The government is planning to bring in tougher regulations on household wood burners and fires in a bit to cut UK air pollution.
New legislation will mean that only cleaner fuels and stoves will be sold for domestic heating, under the proposals being put out for consultation.
Councils will also be given new powers to bring in “clean air zones” by limiting what people can burn or bringing in “no-burn days”.
The clean air strategy is intended to cut the cost of air pollution to society by £1bn a year by 2020, and by £2.5bn a year by 2030.
It also aims to halve the number of people living in areas where tiny particles known PM2.5 are above safe levels set by the World Health Organisation.
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These tiny particles can be breathed into the lungs and get into the bloodstream, causing health problems including heart disease, strokes and lung cancer.
Officials say almost two-fifths of PM2.5 comes from domestic wood burners and open fires, which just 7.5 per cent of homes have.
The strategy also aims to tackle another part of the problem, ammonia from farming, by requiring farmers to invest in equipment and measures to reduce emissions from things such as slurry spread on fields.
Under the plans, farmers will get support to bring in the equipment through the new system of agricultural payments for delivering public benefits, which is being devised to replace European subsidies after Brexit.
But campaigners say more action is needed on other major sources of air pollution, in particular transport, to curb illegal levels of air pollution.
The government is being taken to court by the European Commission over its failure to meet legal limits for harmful pollutant nitrogen dioxide, which should have been met by 2010, and has faced repeated legal action over the issue.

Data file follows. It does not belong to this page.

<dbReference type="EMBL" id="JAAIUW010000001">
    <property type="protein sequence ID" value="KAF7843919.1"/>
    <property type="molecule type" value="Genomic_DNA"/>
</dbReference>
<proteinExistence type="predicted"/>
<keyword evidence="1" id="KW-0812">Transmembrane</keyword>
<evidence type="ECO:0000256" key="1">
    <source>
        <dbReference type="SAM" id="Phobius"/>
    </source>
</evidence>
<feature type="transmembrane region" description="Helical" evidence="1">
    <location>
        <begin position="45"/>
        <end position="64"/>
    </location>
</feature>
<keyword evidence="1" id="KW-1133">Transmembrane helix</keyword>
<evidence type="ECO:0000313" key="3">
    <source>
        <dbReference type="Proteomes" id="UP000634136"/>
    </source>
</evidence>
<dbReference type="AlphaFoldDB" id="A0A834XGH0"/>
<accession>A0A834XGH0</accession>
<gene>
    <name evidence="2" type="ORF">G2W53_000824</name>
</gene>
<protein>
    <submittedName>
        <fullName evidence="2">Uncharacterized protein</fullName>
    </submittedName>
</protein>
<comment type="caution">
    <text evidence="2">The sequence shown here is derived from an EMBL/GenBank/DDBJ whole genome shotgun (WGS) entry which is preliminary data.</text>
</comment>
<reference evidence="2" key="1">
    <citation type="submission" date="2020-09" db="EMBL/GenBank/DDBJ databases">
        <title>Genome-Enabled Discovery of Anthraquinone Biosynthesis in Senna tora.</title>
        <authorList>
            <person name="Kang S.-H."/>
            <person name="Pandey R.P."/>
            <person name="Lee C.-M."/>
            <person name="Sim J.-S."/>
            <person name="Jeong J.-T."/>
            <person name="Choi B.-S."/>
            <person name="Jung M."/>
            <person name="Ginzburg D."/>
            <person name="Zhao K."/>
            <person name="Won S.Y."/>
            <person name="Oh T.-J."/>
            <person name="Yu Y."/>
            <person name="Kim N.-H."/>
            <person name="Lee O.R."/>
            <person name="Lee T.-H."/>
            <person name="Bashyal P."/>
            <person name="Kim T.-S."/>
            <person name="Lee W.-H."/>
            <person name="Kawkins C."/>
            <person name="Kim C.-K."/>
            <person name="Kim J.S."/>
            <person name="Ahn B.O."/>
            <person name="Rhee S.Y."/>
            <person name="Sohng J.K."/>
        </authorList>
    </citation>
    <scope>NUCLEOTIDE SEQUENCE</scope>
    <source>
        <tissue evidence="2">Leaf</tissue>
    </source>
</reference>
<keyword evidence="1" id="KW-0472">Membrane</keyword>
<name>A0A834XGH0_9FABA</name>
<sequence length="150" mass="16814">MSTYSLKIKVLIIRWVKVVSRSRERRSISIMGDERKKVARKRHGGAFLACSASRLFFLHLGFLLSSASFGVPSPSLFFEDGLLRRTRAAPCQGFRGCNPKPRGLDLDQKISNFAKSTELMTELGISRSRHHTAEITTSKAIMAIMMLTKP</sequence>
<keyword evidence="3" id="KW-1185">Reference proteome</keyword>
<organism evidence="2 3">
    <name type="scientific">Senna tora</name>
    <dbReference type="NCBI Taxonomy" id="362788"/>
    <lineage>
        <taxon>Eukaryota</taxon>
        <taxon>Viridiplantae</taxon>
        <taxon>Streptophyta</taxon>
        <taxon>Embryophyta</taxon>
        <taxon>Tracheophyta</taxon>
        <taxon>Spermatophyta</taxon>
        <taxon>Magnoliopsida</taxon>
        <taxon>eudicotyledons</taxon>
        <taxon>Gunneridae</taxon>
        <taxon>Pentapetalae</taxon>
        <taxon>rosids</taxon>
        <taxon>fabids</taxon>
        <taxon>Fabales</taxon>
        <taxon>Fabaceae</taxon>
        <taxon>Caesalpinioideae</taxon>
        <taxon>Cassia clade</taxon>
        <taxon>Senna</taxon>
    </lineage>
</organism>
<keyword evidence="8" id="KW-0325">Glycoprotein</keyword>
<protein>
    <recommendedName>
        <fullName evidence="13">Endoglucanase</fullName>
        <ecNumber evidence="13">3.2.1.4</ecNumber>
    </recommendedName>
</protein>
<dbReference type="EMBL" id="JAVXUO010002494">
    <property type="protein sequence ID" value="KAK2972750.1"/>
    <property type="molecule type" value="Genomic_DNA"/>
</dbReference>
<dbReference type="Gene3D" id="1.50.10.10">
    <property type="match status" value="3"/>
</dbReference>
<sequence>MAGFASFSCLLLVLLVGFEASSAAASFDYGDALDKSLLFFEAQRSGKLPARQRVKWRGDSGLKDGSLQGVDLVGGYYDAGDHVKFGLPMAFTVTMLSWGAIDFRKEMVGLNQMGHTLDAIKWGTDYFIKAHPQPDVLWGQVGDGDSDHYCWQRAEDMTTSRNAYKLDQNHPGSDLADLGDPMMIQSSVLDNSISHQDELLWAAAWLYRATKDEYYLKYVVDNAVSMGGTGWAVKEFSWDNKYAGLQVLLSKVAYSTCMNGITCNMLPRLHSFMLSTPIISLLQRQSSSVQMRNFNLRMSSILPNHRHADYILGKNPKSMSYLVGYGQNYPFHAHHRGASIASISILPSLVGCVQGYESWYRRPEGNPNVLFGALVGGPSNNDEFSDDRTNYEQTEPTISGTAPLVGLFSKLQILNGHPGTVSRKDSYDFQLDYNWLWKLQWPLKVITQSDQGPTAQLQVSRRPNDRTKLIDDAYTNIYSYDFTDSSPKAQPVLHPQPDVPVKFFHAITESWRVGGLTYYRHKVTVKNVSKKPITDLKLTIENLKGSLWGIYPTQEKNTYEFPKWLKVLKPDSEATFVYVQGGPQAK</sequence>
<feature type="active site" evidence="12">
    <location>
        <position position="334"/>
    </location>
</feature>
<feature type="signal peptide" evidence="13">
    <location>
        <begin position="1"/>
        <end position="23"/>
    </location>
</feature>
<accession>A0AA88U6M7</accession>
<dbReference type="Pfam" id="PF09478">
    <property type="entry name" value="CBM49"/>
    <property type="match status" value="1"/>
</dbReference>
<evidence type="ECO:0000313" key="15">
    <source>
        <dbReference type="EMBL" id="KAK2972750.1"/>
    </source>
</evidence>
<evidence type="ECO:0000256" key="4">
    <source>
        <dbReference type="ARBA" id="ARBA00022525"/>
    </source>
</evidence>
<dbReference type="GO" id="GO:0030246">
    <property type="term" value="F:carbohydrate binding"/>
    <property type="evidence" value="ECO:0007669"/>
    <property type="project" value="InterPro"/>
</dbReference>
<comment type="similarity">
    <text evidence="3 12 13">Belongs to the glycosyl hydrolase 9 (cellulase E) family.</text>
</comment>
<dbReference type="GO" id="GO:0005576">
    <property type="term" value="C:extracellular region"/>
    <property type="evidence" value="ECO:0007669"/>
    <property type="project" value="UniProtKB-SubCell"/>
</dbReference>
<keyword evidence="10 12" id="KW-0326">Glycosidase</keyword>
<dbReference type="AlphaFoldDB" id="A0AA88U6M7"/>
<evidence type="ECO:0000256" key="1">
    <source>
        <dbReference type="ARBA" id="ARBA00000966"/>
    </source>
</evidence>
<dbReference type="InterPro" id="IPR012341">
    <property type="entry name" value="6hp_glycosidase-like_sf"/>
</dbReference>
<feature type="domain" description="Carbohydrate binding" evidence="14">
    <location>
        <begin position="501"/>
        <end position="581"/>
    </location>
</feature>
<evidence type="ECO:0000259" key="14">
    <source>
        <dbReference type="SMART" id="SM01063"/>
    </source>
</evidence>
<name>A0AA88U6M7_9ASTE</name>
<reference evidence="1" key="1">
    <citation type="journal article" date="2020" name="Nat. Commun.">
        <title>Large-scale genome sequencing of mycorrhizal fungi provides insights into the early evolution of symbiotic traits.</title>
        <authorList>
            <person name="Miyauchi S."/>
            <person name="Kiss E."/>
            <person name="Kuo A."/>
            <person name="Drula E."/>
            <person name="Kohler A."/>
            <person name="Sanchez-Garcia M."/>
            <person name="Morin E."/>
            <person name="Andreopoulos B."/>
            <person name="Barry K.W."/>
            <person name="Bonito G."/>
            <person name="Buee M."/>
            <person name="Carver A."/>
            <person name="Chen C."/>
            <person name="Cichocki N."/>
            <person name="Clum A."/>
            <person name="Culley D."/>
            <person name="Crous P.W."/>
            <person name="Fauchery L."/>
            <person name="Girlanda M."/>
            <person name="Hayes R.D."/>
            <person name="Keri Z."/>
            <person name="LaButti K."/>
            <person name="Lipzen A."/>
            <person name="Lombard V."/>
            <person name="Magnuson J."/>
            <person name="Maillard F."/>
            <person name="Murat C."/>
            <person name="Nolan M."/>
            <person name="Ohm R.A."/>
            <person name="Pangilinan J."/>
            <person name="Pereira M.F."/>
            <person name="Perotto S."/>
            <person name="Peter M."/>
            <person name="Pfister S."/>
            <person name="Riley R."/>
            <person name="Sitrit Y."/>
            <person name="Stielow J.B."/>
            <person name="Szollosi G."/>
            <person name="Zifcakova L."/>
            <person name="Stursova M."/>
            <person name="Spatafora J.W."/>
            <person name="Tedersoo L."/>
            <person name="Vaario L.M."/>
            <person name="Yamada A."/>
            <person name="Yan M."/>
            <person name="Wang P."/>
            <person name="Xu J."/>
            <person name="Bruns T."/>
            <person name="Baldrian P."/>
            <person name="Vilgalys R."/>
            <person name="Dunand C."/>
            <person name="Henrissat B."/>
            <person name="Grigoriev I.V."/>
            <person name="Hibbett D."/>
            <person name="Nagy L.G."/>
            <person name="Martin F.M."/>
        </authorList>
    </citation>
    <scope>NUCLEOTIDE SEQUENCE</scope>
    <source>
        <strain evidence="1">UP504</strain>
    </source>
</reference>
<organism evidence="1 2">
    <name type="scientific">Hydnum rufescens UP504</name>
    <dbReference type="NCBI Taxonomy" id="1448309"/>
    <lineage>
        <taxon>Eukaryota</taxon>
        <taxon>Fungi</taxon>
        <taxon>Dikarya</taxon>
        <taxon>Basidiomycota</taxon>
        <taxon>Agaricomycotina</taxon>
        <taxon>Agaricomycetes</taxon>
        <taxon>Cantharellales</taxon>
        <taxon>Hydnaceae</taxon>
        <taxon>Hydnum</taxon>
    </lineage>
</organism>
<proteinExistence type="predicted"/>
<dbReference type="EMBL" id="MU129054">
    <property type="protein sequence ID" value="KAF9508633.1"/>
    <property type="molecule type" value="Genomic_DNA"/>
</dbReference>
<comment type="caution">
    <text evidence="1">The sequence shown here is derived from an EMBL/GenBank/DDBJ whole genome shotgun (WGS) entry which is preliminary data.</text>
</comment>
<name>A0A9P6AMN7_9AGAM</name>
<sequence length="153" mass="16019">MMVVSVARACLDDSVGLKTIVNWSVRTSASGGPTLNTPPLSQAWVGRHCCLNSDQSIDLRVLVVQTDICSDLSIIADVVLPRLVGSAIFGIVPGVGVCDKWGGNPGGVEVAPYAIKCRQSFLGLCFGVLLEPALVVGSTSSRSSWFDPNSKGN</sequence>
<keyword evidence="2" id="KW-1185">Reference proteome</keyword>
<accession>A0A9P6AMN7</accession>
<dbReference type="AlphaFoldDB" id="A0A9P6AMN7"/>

During a visit to Imperial College London to meet air quality researchers, environment secretary Michael Gove admitted the government had to “do better” on pollution and said it was important to tackle “all sources” of dirty air.
The latest strategy comes after government announcements on measures to tackle pollution from transport, including phasing out the sale of new conventional petrol and diesel cars and vans by 2040.
Mr Gove said: “It’s critically important we make progress there, but it’s also important we deal with other sources of air pollution, whether that’s from slurry and manures spread on agricultural land or whether it’s from wood burning or other ways people generate domestic fuel and power.
“I don’t imagine many people will be aware of the way in which wood burning or the way in which agricultural pollution contributes to material in the air which doesn’t just cause health problems, but limits life expectancy.
“For that reason I think it’s important we act in all of these areas.”
He added: “I don’t think it’s an either or, I think we need to deal with both nitrogen dioxide and particulate matter in our air, which affects human health and we need to tackle if the next generation are going to grow up healthy and we’re going to have a healthy environment as well.”
He said he did not think the government would be subject to a middle-class backlash over curbing wood burners, as everyone wanted the best for their children.
Under the plans, the government will also provide a personal air quality messaging system to inform the public, particularly vulnerable to air pollution, about the air quality forecast.
Alison Cook, director of policy at the British Lung Foundation, welcomed better monitoring and alerts for people, but warned: “Most importantly we can’t lose focus on transport as a main culprit for air pollution.”
Meeting the WHO pollution limits will require further action including a diesel scrappage scheme and investment into cleaner travel alternatives such as walking, cycling and public transport, she said.